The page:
If anyone ever asks about what you read in this column, tell them you heard it somewhere else.
Of course, I don't really mean that. Let me put it another way: The FORTNIGHTLY gets invited here and there with the understanding that some things will end up in print, and others not. And while I never quote anyone if they were holding a fork or a glass, I do my best to bring back the inside story.
A while back I heard a story from the general counsel of a major East Coast electric utility. Talking about obstacles that have sprung up in his business, he complained: "Power marketers are buying up our reserve generating capacity at nonfirm rates and turning around and selling it back to our own customers at firm rates. How do they think they can get away with that?"
Well, the power marketers may have found a way. It's called leveraging. Or hedging.
Just like the junk bond kings of the 1980s, who launched leveraged buyouts to gobble up unseen asset value in much bigger companies, the power marketers have found an edge. These alchemists take standby and make it firm. They've apparently discovered that the sum of all local reserve capacity in the United States far exceeds what you would need to supply all U.S. electric needs if you ran the national grid as a single company. So how do you create your own virtual national utility? Just lock up enough nonfirm reserves with just the right mix of hedging contracts. That's what's going on when, during any 24-hour period, some commodity futures markets customarily trade many times the value of a commodity than could ever be consumed on any given day. What better proof that electric utility mergers are just lying around waiting to happen?
Recently I heard another attorney in private practice describe how marketers have invaded the transportation industry, striking their own deals between long-haul truckers, shippers, and others: "Transportation has become intermodal and seamless. All the actors are involved (em rail, motor, maritime, air. The marketers marry capacity with traffic. They operate across all sectors, courtesy of the strength of their information databases."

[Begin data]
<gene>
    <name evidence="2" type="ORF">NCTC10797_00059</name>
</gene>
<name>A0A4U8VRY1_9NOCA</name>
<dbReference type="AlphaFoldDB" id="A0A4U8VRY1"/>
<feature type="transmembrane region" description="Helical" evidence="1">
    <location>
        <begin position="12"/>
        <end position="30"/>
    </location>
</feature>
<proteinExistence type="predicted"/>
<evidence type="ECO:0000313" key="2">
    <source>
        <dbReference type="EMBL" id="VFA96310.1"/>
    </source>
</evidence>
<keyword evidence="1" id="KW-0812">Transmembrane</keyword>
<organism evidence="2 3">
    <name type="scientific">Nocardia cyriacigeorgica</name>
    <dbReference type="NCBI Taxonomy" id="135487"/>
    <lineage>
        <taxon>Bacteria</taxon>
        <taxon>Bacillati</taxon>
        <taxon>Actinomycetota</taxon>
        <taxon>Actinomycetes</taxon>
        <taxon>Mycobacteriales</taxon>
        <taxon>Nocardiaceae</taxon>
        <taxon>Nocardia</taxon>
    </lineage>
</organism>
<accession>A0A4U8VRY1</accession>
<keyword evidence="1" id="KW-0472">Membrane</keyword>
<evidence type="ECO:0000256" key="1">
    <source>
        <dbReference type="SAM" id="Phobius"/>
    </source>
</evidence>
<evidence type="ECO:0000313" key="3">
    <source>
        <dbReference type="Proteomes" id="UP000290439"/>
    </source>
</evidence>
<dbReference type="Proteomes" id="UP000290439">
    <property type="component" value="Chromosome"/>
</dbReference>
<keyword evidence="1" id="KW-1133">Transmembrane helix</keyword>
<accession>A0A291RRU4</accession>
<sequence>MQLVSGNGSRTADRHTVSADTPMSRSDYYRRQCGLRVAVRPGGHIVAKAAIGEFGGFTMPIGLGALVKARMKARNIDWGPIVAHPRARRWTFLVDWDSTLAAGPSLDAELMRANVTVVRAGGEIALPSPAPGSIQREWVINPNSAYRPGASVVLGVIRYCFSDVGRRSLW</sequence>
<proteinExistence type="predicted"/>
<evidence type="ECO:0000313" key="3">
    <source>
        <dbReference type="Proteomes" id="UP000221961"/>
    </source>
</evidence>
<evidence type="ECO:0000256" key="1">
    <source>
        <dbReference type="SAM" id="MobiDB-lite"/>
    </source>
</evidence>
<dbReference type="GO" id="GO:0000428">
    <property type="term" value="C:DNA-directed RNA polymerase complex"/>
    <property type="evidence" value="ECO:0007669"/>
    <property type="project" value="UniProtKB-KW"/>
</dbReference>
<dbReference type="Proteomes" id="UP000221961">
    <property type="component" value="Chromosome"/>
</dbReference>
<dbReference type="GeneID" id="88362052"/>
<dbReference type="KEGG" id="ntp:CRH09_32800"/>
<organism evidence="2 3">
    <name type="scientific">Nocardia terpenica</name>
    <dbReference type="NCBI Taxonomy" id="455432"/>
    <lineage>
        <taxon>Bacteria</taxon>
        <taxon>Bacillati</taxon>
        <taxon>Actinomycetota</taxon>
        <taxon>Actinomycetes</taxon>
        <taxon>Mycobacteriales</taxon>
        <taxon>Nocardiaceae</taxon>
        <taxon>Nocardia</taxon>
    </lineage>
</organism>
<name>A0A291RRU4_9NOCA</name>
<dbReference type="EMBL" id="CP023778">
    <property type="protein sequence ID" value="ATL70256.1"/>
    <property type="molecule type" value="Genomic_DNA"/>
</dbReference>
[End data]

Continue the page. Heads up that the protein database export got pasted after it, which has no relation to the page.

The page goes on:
He added, "Motor carriers are moving toward a system like airline reservations (em don't ask, don't tell. If you ask for price you'll get price. You won't get terms and conditions of service."
After the sunset of the Interstate Commerce Commission, this lawyer sees a debate arising on the future of transport regulation, with the Department of Transportation (DOT) opposing industry moves to create a "FERC-like" agency within the DOT with multimodal authority. Yet, at the same time, he notes: "Very real forces are at work that have no sympathy for entrenched federal agencies." Meanwhile, the state commissions (PUCs) complain that if their power to regulate transportation is restricted to public health and safety (excluding economic regulation), "they'll be left with an unfunded mandate (em no revenue source to carry out their authority."
Is there a lesson here for electric deregulation?
Will electricity and gas become intermodal? One Washington energy lawyer I know said recently, "Just about every gas company these days is getting into selling electricity, to keep up their load factors." My East Coast electric lawyer sums it up this way: "Marketers will make regulation superfluous. Even in the PJM in the winter of 1994, there was power for sale if the price was high enough." He adds, "We're looking at 2.5 cents per kilowatt-hour to sell in the electric wholesale market."